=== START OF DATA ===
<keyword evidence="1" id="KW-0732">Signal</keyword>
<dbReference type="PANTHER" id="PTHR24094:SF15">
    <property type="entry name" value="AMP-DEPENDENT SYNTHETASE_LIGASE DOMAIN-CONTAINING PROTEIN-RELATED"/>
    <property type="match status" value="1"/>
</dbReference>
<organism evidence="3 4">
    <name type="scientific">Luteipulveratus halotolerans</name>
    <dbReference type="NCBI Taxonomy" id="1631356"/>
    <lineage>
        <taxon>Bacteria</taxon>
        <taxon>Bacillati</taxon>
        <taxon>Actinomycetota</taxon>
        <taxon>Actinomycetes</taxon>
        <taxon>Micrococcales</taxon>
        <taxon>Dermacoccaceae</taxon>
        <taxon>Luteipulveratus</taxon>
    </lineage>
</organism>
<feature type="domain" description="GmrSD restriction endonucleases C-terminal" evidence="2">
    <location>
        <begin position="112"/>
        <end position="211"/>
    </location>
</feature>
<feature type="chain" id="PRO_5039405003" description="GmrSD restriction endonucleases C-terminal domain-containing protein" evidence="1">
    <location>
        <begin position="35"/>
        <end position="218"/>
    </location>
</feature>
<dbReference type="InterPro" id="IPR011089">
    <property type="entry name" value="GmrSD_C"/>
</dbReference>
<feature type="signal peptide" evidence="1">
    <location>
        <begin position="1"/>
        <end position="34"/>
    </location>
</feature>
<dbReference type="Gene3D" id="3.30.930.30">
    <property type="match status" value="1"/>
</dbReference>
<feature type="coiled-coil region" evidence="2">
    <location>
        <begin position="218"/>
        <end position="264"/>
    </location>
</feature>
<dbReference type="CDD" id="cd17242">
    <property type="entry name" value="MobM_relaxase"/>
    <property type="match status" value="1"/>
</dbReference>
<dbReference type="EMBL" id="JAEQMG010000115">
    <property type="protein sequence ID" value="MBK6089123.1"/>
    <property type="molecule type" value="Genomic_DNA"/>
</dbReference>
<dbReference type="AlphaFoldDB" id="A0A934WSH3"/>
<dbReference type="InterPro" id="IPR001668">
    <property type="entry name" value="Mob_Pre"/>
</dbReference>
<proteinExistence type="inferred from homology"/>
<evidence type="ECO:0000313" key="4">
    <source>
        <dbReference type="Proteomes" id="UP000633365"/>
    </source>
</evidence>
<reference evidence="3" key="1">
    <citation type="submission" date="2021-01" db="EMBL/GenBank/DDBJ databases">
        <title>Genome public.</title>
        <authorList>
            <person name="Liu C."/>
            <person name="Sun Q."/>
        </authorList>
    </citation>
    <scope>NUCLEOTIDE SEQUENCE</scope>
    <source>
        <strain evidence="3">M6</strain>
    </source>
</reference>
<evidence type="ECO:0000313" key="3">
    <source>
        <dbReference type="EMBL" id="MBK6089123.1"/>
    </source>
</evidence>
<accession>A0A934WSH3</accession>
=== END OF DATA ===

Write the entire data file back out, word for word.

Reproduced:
<keyword evidence="1" id="KW-0732">Signal</keyword>
<dbReference type="PANTHER" id="PTHR24094:SF15">
    <property type="entry name" value="AMP-DEPENDENT SYNTHETASE_LIGASE DOMAIN-CONTAINING PROTEIN-RELATED"/>
    <property type="match status" value="1"/>
</dbReference>
<organism evidence="3 4">
    <name type="scientific">Luteipulveratus halotolerans</name>
    <dbReference type="NCBI Taxonomy" id="1631356"/>
    <lineage>
        <taxon>Bacteria</taxon>
        <taxon>Bacillati</taxon>
        <taxon>Actinomycetota</taxon>
        <taxon>Actinomycetes</taxon>
        <taxon>Micrococcales</taxon>
        <taxon>Dermacoccaceae</taxon>
        <taxon>Luteipulveratus</taxon>
    </lineage>
</organism>
<feature type="domain" description="GmrSD restriction endonucleases C-terminal" evidence="2">
    <location>
        <begin position="112"/>
        <end position="211"/>
    </location>
</feature>
<feature type="chain" id="PRO_5039405003" description="GmrSD restriction endonucleases C-terminal domain-containing protein" evidence="1">
    <location>
        <begin position="35"/>
        <end position="218"/>
    </location>
</feature>
<dbReference type="InterPro" id="IPR011089">
    <property type="entry name" value="GmrSD_C"/>
</dbReference>
<feature type="signal peptide" evidence="1">
    <location>
        <begin position="1"/>
        <end position="34"/>
    </location>
</feature>
<dbReference type="Gene3D" id="3.30.930.30">
    <property type="match status" value="1"/>
</dbReference>
<feature type="coiled-coil region" evidence="2">
    <location>
        <begin position="218"/>
        <end position="264"/>
    </location>
</feature>
<dbReference type="CDD" id="cd17242">
    <property type="entry name" value="MobM_relaxase"/>
    <property type="match status" value="1"/>
</dbReference>
<dbReference type="EMBL" id="JAEQMG010000115">
    <property type="protein sequence ID" value="MBK6089123.1"/>
    <property type="molecule type" value="Genomic_DNA"/>
</dbReference>
<dbReference type="AlphaFoldDB" id="A0A934WSH3"/>
<dbReference type="InterPro" id="IPR001668">
    <property type="entry name" value="Mob_Pre"/>
</dbReference>
<proteinExistence type="inferred from homology"/>
<evidence type="ECO:0000313" key="4">
    <source>
        <dbReference type="Proteomes" id="UP000633365"/>
    </source>
</evidence>
<reference evidence="3" key="1">
    <citation type="submission" date="2021-01" db="EMBL/GenBank/DDBJ databases">
        <title>Genome public.</title>
        <authorList>
            <person name="Liu C."/>
            <person name="Sun Q."/>
        </authorList>
    </citation>
    <scope>NUCLEOTIDE SEQUENCE</scope>
    <source>
        <strain evidence="3">M6</strain>
    </source>
</reference>
<evidence type="ECO:0000313" key="3">
    <source>
        <dbReference type="EMBL" id="MBK6089123.1"/>
    </source>
</evidence>
<accession>A0A934WSH3</accession>